In this series of articles on my recent experiences as a refugee relief volunteer in Athens, Greece, I’ve shared with you:
- Some background on the current refugee crisis;
- The impact of the crisis on the refugees and on Greece;
- What I’ve personally seen and heard;
- Who I’ve met;
- What you can do to help.
I’ve even given you a crash course in the difference between a migrant and a refugee.
What I haven’t talked about very much includes:
- My own reluctance and trepidation;
- How I feel about the refugee situation; e.g., what should we do? What is our social and moral responsibility?
- My thoughts about the future; e.g., will I go back? Is there a better way?
Talking about facts and figures is often much easier than talking about our own attitudes, beliefs, and feelings. But I will say that, while I learned a great deal of facts, most of what I learned challenged my heart as much – or more than – my head.
When I think back on the volunteer experience as a whole, I will begin by acknowledging that it can be very emotionally tiring, challenging, and downright draining. However, it is also an incomparable experience – to provide help to someone that you don’t want or expect thanks from is a beautiful thing.
Volunteer service reminds me of how truly amazing we humans are and that we are all pure at the core. We are capable of coming together, regardless of race, nationality, or religion; despite any obstacle, despite any felt emotions. In Greece, when I saw someone that needed us to give assistance, I jolly well did it, with a smile on my face, and even my own dry sense of humor.
My journey to Greece was just a short plane ride away. The time and cost for the refugees who made their journey was so much greater. A commercial ferry ride from Turkey to Greece costs around $20. But the “non-commercial” route which can include payments to smugglers – brings the cost up to $1,500 per refugee. Not to mention the costs to body and spirit – the long trudges from country to country, the dangerous boat rides, the individuals lost to the sea or snipers’ bullets. Their stories remind me of the nature of true courage.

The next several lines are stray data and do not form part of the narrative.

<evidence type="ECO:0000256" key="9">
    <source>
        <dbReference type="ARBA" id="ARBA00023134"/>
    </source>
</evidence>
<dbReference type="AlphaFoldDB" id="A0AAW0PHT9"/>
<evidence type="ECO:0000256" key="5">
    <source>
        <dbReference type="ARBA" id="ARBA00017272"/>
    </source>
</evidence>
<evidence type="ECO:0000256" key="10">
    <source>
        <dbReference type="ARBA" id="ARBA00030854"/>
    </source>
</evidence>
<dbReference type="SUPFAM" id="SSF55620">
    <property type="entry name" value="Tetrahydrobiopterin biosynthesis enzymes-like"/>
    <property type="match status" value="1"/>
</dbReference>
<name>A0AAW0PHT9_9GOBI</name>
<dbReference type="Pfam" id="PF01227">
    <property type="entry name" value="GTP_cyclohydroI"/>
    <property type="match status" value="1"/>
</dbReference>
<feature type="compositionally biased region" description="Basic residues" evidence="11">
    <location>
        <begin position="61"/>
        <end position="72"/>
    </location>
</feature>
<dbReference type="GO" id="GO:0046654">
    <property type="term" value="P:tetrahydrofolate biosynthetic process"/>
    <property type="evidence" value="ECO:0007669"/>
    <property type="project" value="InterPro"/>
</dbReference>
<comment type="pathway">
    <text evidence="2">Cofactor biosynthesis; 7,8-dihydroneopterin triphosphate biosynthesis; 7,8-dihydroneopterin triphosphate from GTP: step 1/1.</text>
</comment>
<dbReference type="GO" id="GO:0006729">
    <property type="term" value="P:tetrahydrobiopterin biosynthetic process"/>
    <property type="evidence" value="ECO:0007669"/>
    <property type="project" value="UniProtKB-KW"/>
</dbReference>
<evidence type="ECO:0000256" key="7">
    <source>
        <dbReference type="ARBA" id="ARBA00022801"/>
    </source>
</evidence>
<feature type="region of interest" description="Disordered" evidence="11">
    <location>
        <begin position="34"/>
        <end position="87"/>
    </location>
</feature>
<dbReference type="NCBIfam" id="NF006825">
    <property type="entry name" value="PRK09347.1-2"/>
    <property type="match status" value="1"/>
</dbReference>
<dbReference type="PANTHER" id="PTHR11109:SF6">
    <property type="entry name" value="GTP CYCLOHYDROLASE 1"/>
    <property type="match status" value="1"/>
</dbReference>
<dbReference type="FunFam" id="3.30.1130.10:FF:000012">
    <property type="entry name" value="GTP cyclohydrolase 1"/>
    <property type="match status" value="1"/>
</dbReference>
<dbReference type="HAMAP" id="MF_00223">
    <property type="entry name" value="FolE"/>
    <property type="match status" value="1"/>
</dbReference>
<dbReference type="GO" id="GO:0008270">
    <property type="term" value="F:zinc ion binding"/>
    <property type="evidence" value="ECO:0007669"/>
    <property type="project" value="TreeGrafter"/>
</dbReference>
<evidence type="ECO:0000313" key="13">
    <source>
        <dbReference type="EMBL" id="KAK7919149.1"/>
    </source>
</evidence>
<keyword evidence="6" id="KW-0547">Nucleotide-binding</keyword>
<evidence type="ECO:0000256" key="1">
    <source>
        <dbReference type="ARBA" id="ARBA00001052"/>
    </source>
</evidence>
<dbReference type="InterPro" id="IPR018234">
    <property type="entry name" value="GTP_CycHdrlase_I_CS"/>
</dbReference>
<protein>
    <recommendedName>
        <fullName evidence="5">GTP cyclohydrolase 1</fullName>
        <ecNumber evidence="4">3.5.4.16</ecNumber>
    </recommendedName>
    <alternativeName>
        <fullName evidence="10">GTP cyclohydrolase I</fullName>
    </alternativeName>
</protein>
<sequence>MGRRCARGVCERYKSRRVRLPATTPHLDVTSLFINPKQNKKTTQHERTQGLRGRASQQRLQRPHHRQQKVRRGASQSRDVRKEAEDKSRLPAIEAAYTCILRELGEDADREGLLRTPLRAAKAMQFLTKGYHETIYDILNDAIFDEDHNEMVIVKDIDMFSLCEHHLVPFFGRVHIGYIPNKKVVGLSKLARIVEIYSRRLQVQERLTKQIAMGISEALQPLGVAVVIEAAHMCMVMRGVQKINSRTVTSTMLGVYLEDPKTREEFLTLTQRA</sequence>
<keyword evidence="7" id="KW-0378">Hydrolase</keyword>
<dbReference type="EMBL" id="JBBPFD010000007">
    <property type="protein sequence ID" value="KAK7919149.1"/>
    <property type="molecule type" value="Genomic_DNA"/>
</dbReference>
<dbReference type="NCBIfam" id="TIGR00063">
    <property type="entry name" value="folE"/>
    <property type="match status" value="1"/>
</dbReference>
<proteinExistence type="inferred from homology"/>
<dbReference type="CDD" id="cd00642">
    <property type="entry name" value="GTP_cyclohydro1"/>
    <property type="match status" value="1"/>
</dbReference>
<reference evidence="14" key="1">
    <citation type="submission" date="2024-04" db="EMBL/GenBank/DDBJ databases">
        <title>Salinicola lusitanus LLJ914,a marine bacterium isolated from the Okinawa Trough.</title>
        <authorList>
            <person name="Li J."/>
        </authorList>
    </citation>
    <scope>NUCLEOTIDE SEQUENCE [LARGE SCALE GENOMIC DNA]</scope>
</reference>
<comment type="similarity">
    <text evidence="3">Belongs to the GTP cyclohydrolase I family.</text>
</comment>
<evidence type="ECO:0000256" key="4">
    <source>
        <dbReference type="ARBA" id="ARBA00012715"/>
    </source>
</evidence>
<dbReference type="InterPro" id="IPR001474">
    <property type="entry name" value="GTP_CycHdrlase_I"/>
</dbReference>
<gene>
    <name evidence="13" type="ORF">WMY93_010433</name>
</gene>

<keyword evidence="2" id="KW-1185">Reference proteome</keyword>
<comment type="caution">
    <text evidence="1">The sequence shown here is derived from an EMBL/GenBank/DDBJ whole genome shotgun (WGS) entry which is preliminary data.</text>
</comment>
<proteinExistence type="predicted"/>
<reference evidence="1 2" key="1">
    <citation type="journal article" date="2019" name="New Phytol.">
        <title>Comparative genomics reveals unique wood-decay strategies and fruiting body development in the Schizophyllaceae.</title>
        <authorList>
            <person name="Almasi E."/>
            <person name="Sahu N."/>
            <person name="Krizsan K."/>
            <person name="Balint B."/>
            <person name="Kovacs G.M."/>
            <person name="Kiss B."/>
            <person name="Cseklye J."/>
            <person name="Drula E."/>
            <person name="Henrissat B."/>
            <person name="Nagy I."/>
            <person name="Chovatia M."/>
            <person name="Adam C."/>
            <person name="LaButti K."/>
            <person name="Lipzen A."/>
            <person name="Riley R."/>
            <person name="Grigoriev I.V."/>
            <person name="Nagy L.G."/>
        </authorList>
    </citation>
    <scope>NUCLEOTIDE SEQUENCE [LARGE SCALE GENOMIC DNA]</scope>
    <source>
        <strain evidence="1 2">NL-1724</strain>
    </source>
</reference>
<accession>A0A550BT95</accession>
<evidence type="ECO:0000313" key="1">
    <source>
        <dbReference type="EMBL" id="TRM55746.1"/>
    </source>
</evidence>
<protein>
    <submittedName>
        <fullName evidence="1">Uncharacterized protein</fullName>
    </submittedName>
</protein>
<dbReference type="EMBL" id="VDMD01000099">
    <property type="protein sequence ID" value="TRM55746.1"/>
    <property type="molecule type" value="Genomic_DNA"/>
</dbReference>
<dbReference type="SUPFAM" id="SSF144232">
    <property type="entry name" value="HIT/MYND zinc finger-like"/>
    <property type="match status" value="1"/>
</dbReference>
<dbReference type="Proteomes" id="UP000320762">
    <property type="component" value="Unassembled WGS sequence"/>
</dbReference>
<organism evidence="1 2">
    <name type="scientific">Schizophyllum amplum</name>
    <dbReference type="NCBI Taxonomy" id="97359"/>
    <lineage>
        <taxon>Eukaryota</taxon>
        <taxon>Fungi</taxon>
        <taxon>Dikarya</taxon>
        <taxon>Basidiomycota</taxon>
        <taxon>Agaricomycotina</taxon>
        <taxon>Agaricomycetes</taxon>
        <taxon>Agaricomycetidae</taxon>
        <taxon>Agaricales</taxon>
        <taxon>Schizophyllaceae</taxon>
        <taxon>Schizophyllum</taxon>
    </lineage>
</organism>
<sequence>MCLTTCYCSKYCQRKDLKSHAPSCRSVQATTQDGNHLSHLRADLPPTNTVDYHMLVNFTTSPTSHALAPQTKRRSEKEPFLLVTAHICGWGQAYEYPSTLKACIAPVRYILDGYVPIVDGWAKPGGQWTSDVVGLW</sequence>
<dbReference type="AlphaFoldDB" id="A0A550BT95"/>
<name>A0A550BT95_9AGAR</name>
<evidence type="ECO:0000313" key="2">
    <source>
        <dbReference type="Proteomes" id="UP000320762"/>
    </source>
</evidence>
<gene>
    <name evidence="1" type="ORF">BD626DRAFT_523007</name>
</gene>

A week later, I ask myself: where do we go from here? The refugee “solution” is not a simple one, as evidenced by all the controversy that surrounds the current situation. It takes us all out of our comfort zones, doesn’t it?
Most of us hang out in our own little worlds – mine is Judaism and Zionism, dealing for the most part with people who share our habits, beliefs, and attitudes. I know that I spend at least 90% of my own time is spent with people who share a love of Judaism and/or a love of Israel. On Facebook, most groups I belong to are the same. I get “likes” from my friends and sometimes from their friends who are part of the same “ghetto” or perhaps one or two degrees removed. Like many people, I seem to prefer an echo chamber that affirms my own opinions. Yes, I like to have my opinions liked.
I think of this social media phenomenon when I think about the refugee situation. As much as idealistically I would love to accept the refugees I met into Israel, I know that for many reasons it’s impractical and not doable. So I find myself wishing I had an “in” and an “influence” on those in the 22 Arab countries to take in their neighbors. For 70 years, the Arab countries have not accepted even Palestinian refugees, while Israel is a country almost entirely populated by refugees. Many of those individuals came from Arab or other Muslim countries.